Race, Class And Politics In HBO’s ‘Show Me A Hero’

click to enlarge New HBO miniseries good at first, but then it loses some oomph. - Courtesy
New HBO miniseries good at first, but then it loses some oomph.

Exhausted from fighting tooth and nail to comply with a federal court order to approve sites for 200 public housing units to be added to white, affluent parts of Yonkers, New York, Mayor Nick Wasicsko (Oscar Isaac) meets with lawyers, council members and U.S. District Judge Leonard Sand (Bob Balaban). Facing re-election as a first-term mayor and fearing for his political life, an overburdened Wasicsko begs Sand to shoulder some responsibility.

“Justice is not about popularity,” Sand remarks. “No. It’s not,” rebuts Wasicsko. “But politics is.”

Tackling events from 1988 to 1993, the six-part HBO miniseries Show Me a Hero delves into a housing issue that nearly drove Yonkers apart. With all public housing in one area, Yonkers is determined to be unlawfully segregated. As the issue is argued, 28-year-old Wasicsko has a meteoric rise, becoming the youngest Mayor of a big city. Meanwhile, the white citizens of Yonkers grow angrier and the city shows a refusal to comply. Sanctions looming and cornered, Wasicsko is put in a position to potentially ruin his political career by going against the vocal, increasingly aggressive citizens or running Yonkers into the ground.

The show is at its peak when it unveils the underbelly of the political system, especially in scenes involving closed-door meetings and strong-arming. It’s captivating to watch the harsh reality of re-election driven politics, as many politicians debate complying, enraging their constituents and putting themselves in danger of sinking their political careers by losing potential voters. Displaying natural charisma and strong, subtle comedic timing, Isaac deftly embodies a politician and is particularly great at playing exasperated, showing a fiery demeanor and dry wit.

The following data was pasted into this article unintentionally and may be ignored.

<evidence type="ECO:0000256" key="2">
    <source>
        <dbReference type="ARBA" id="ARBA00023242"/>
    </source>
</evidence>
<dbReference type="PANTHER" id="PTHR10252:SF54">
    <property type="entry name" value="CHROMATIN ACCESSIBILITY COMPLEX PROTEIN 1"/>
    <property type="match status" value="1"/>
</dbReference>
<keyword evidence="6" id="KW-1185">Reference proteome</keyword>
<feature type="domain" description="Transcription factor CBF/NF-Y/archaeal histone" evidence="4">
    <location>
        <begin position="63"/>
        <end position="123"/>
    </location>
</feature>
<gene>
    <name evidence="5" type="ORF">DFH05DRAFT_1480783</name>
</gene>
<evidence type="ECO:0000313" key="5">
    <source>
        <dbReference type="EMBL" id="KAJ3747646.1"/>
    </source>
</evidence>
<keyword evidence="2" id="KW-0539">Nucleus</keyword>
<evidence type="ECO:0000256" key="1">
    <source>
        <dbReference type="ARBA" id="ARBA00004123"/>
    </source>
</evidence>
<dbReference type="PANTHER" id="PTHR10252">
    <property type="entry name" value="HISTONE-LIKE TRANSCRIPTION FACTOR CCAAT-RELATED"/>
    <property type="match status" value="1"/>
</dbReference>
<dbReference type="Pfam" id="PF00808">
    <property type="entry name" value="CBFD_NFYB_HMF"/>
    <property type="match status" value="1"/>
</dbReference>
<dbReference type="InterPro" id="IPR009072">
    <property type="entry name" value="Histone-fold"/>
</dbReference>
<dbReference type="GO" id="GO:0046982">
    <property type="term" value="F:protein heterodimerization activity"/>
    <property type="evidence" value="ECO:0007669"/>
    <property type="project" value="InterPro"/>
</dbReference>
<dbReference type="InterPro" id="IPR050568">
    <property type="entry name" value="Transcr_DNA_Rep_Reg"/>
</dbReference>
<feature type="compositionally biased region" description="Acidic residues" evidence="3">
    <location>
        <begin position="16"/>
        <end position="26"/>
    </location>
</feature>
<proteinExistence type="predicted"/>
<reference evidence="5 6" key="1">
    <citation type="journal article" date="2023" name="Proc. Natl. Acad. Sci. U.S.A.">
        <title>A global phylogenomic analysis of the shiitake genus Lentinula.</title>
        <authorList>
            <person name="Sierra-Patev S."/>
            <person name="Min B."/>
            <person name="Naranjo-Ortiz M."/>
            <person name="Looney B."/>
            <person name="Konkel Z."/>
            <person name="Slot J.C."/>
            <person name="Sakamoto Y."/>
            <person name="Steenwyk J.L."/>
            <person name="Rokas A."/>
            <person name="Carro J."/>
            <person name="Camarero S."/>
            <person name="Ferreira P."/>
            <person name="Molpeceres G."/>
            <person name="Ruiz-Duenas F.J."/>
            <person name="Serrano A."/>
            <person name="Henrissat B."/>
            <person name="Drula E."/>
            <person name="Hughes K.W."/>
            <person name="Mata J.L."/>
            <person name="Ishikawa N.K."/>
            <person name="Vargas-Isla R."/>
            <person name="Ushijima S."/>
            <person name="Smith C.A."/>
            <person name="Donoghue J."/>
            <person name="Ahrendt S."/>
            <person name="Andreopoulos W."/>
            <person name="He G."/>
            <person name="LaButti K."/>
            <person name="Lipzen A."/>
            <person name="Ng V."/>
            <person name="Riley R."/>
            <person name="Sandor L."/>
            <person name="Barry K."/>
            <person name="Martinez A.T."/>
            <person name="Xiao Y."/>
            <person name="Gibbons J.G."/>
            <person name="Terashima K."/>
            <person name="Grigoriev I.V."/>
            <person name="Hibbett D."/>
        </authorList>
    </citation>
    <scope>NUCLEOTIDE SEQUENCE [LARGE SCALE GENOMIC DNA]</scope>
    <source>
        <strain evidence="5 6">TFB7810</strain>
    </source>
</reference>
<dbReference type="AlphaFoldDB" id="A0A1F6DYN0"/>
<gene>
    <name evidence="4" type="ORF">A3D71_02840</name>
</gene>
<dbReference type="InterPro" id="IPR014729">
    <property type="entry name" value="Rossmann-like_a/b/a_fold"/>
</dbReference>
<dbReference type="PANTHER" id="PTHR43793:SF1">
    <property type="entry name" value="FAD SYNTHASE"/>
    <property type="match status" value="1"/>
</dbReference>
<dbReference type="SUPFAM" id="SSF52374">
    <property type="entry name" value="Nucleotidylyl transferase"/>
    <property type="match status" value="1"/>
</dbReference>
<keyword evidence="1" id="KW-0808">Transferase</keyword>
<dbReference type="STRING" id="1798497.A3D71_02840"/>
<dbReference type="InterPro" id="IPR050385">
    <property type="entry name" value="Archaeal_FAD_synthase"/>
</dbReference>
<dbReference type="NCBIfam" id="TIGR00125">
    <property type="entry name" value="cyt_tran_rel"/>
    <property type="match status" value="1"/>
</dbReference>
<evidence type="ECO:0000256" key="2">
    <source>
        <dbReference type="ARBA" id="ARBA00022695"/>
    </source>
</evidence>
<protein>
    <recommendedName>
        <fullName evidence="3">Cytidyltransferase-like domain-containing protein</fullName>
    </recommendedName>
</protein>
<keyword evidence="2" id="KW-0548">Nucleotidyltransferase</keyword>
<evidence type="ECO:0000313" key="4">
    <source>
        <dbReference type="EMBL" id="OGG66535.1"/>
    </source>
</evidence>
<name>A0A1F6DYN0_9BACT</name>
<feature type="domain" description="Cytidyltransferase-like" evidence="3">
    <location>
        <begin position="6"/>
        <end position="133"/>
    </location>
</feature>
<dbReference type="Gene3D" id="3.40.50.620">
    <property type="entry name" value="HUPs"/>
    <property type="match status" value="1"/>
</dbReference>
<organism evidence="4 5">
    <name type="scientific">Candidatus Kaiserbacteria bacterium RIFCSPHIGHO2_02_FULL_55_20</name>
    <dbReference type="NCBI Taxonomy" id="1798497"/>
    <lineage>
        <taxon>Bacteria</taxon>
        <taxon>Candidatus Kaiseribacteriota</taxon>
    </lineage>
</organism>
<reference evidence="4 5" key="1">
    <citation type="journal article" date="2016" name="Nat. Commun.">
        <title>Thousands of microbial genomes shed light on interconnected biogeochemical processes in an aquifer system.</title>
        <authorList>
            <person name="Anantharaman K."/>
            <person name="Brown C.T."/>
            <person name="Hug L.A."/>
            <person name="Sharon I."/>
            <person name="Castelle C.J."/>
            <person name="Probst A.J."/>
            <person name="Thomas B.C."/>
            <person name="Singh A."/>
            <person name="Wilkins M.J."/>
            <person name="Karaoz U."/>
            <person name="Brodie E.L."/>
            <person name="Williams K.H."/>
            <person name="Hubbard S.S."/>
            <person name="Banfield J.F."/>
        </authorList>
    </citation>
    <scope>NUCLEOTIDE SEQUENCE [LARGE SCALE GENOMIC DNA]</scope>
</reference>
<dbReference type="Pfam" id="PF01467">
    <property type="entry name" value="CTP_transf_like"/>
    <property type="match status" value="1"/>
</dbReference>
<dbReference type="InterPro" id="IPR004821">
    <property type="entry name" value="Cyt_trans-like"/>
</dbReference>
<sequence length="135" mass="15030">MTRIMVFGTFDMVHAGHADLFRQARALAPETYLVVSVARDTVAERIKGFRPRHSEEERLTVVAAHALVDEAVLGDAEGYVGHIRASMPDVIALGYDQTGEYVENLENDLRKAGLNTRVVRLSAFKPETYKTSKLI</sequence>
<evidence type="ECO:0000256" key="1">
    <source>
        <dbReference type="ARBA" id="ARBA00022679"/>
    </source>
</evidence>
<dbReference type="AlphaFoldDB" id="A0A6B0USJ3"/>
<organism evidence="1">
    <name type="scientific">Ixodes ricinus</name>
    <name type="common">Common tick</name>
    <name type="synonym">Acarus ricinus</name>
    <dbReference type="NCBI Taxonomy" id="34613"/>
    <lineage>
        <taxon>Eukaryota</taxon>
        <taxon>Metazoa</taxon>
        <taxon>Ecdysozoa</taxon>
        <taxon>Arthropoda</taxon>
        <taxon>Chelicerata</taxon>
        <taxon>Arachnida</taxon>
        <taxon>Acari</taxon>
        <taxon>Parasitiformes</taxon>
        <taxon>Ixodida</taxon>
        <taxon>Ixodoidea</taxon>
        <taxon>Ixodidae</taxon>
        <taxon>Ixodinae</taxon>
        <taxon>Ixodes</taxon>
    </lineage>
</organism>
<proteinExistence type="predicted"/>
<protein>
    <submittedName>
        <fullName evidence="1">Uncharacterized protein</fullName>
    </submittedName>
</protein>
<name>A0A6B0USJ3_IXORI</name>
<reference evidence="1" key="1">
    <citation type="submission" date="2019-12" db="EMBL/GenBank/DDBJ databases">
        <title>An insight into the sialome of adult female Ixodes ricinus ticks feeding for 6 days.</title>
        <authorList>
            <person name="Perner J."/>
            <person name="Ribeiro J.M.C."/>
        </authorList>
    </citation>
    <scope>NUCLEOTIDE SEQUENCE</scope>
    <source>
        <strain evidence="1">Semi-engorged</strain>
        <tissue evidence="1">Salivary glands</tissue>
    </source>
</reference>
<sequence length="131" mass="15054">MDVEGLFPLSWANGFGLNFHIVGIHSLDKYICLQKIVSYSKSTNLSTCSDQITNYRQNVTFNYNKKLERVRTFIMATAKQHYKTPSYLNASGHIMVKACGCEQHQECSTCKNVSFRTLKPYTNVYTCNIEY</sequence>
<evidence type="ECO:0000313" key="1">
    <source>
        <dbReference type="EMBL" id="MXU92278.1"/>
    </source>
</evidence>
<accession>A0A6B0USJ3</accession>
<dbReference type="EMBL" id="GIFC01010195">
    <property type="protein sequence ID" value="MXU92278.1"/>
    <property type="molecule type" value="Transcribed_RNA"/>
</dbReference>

Of course, it isn’t merely an economic issue, but rather one driven by fear, or in some cases outward racism, as racial epithets and offensive graffiti are seen throughout the series. Intertwined into the narrative are perspectives from families that are directly affected by housing problems. Unfortunately, none of these stories are emotionally impactful nor are they satisfying to follow over six hours.

Collectively, Show Me a Hero feels a little front-loaded. Its earlier episodes, which brilliantly capture the inner workings of a very tense political situation, provide the best entertainment and storytelling of the miniseries. The back half, however, looks more at the cultural and racial side of things and while it shines a necessary unflattering light on the ugliness of the issue, it loses some fire and could stand to be more unflinching. Nonetheless, Show Me a Hero is strong, well-acted sociopolitical material and given many events this year alone, still entirely relevant.

The first episode of Show Me a Hero premieres August 16 on HBO.


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